He told us old and new stories—a couple more than once—and was of the slightly ornery good humor that I always treasured in him, mixed with a sighing resignation toward his mounting limitations. He spoke with love and concern of his family, grateful for their nearness and for their care of him after Mary Alice’s passing. He slipped into an afternoon nap as we sat with him, awaking as we rose to say our goodbyes.

How selfishly warmly fortunate I feel for that day, wishing of course that we’d been able to repeat the visit, and praying that I will always be able to call to mind his unmistakable warm baritone when in need of comfort and guidance.

In Dr. Metz we have lost a master of medicine and humanity—and an unforgettable, exceptional human being. He cared for my father through his cancer diagnosis, and helped look after my mother. For me and for so many others, he woke a love and respect for the intellectual discipline of medicine that guided me toward my ultimate career. He clearly loved the puzzles of the human body and the challenges those bodies posed for physicians. Most of all, though, he so enjoyed and respected people—and fostered that respect in others. I hope his beloved family may draw comfort in knowing that a bit of him will carry on in each of his trainees and all those he touched. He will be truly and deeply missed.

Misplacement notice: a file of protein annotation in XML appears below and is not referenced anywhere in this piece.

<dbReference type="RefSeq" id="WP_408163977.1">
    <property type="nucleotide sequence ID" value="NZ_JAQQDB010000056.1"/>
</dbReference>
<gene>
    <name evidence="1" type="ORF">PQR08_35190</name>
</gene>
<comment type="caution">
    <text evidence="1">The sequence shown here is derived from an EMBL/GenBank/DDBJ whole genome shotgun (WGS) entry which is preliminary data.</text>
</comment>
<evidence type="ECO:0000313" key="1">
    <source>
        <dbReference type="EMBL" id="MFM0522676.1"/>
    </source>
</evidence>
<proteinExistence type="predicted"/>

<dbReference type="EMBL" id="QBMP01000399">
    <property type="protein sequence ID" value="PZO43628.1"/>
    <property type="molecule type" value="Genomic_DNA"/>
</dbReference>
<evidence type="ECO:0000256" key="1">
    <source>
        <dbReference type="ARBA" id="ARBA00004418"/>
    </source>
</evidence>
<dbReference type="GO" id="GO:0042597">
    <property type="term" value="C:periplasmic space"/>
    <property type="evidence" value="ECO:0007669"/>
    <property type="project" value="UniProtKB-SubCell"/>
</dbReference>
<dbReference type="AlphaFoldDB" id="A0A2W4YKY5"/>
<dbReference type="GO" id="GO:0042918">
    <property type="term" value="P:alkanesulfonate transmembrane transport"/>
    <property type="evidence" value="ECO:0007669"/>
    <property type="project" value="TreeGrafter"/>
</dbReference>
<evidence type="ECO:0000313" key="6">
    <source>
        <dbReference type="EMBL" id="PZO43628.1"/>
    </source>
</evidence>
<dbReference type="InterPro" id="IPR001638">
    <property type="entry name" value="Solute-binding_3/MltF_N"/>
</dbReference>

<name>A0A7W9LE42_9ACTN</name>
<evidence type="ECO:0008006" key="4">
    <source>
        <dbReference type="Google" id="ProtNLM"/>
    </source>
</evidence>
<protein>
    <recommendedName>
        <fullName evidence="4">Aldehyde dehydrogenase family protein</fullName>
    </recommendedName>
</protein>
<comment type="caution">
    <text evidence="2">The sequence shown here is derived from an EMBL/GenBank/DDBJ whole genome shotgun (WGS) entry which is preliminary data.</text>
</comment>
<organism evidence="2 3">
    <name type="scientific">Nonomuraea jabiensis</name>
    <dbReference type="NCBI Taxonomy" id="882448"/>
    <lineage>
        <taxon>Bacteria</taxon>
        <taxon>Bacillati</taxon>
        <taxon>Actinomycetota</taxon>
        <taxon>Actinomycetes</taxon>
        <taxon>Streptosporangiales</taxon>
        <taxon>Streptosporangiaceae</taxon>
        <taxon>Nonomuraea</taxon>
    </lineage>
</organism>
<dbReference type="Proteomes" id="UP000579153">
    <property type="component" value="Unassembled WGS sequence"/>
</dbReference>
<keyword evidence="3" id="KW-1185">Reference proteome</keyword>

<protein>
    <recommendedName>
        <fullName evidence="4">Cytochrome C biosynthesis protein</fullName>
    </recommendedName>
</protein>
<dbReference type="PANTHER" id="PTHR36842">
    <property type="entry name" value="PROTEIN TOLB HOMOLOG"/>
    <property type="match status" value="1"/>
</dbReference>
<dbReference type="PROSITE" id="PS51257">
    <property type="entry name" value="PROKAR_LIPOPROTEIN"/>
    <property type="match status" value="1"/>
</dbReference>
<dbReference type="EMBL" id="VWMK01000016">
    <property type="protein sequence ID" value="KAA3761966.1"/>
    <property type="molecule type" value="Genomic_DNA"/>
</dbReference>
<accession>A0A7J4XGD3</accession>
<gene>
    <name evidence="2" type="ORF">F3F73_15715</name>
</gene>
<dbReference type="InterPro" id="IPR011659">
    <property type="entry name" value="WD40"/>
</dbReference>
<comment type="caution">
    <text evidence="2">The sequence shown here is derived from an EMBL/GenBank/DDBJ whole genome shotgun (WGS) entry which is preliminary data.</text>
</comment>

Amy Pope-Harman
Student
January 7, 2021
Earl Metz was very important to his son Tom and son-in-law David and I always heard what a remarkable man he was. My heart goes out to the family at this difficult time with prayers and much love.
Carol Gorski
Friend
January 7, 2021
Without overstatement, Earl Metz was the single most influential person that I have encountered in my professional life. I will be forever grateful for his guidance and encouragement to train at Duke University, a place he truly loved. With his exceptional intellect and genuine compassion for patients, he taught so many of us what a privilege it is to be a physician.
Frank D. Tice
Student
January 7, 2021
Dr. Earl's family,

Thank you for sharing him with us. I had the distinct honor of selecting him to be the Medical Consultant for the Ohio State Highway Patrol Retirement System, while I served as the Executive Director. While his medical expertise goes without question, that was not his most valuable asset for us. Instead, he was able to explain difficult medical conditions and test results so that the Board Members would make informed decisions about disability retirement applications. In that way he served the best interests of the people of Ohio, the HPRS and the applicants.

I considered him a friend and I hope he thought of me in the same way.

Dick Curtis
Richard Curtis
Coworker
January 7, 2021
Dr. Metz was stellar personally and professionally. His integrity, kindness and wisdom will be missed.
Stephen Pariser
Friend
January 7, 2021
He taught me a lot about life and medicine. When I finished my training and was worried about be prepared enough, he said "The only thing you have to know to care for your patient is to care for your patient."
Peter Kourlas
Student
January 6, 2021
Dr Metz was a physician that every physician should strive to be like. He was a beloved doctor and teacher. I had the honor of working with him for many years in Internal Medicine and will always remember him fondly and with admiration.
Beth Deley
Acquaintance
January 6, 2021